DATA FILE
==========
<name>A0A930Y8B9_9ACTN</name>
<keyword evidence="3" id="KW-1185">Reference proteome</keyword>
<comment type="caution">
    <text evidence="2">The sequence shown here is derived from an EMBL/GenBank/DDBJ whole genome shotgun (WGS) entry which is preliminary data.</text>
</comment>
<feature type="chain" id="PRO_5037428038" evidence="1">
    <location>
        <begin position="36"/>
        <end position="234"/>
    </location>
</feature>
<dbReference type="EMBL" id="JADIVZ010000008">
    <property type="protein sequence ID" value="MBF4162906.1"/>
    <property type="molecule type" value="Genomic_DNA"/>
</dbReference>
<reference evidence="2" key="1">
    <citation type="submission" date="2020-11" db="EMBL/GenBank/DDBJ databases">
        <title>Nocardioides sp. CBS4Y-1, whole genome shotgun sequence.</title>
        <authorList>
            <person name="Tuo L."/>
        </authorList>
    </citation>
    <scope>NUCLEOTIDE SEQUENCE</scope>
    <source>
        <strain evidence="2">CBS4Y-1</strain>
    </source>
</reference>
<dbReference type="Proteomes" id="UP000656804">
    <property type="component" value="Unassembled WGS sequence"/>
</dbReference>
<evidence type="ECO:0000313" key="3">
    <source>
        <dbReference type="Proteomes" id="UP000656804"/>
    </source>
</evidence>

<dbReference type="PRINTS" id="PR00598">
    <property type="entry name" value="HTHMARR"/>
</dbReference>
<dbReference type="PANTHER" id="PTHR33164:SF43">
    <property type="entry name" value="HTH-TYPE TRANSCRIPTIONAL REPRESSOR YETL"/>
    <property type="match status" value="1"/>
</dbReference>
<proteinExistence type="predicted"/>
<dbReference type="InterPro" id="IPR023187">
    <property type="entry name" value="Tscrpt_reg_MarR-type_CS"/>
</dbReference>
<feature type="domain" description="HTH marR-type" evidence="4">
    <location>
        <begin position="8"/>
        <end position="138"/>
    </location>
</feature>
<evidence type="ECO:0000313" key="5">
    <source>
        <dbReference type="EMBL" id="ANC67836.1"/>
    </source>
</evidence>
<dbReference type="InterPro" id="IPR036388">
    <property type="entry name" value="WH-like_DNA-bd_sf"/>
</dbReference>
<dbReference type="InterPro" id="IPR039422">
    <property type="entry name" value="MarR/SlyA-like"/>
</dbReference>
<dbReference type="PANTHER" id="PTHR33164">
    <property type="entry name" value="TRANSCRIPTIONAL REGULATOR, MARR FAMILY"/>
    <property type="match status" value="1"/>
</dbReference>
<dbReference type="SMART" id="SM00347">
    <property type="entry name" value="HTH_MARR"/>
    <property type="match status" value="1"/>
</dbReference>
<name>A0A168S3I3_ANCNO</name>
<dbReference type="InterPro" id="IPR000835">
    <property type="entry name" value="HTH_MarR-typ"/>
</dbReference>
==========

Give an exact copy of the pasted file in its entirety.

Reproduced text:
<name>A0A930Y8B9_9ACTN</name>
<keyword evidence="3" id="KW-1185">Reference proteome</keyword>
<comment type="caution">
    <text evidence="2">The sequence shown here is derived from an EMBL/GenBank/DDBJ whole genome shotgun (WGS) entry which is preliminary data.</text>
</comment>
<feature type="chain" id="PRO_5037428038" evidence="1">
    <location>
        <begin position="36"/>
        <end position="234"/>
    </location>
</feature>
<dbReference type="EMBL" id="JADIVZ010000008">
    <property type="protein sequence ID" value="MBF4162906.1"/>
    <property type="molecule type" value="Genomic_DNA"/>
</dbReference>
<reference evidence="2" key="1">
    <citation type="submission" date="2020-11" db="EMBL/GenBank/DDBJ databases">
        <title>Nocardioides sp. CBS4Y-1, whole genome shotgun sequence.</title>
        <authorList>
            <person name="Tuo L."/>
        </authorList>
    </citation>
    <scope>NUCLEOTIDE SEQUENCE</scope>
    <source>
        <strain evidence="2">CBS4Y-1</strain>
    </source>
</reference>
<dbReference type="Proteomes" id="UP000656804">
    <property type="component" value="Unassembled WGS sequence"/>
</dbReference>
<evidence type="ECO:0000313" key="3">
    <source>
        <dbReference type="Proteomes" id="UP000656804"/>
    </source>
</evidence>

<dbReference type="PRINTS" id="PR00598">
    <property type="entry name" value="HTHMARR"/>
</dbReference>
<dbReference type="PANTHER" id="PTHR33164:SF43">
    <property type="entry name" value="HTH-TYPE TRANSCRIPTIONAL REPRESSOR YETL"/>
    <property type="match status" value="1"/>
</dbReference>
<proteinExistence type="predicted"/>
<dbReference type="InterPro" id="IPR023187">
    <property type="entry name" value="Tscrpt_reg_MarR-type_CS"/>
</dbReference>
<feature type="domain" description="HTH marR-type" evidence="4">
    <location>
        <begin position="8"/>
        <end position="138"/>
    </location>
</feature>
<evidence type="ECO:0000313" key="5">
    <source>
        <dbReference type="EMBL" id="ANC67836.1"/>
    </source>
</evidence>
<dbReference type="InterPro" id="IPR036388">
    <property type="entry name" value="WH-like_DNA-bd_sf"/>
</dbReference>
<dbReference type="InterPro" id="IPR039422">
    <property type="entry name" value="MarR/SlyA-like"/>
</dbReference>
<dbReference type="PANTHER" id="PTHR33164">
    <property type="entry name" value="TRANSCRIPTIONAL REGULATOR, MARR FAMILY"/>
    <property type="match status" value="1"/>
</dbReference>
<dbReference type="SMART" id="SM00347">
    <property type="entry name" value="HTH_MARR"/>
    <property type="match status" value="1"/>
</dbReference>
<name>A0A168S3I3_ANCNO</name>
<dbReference type="InterPro" id="IPR000835">
    <property type="entry name" value="HTH_MarR-typ"/>
</dbReference>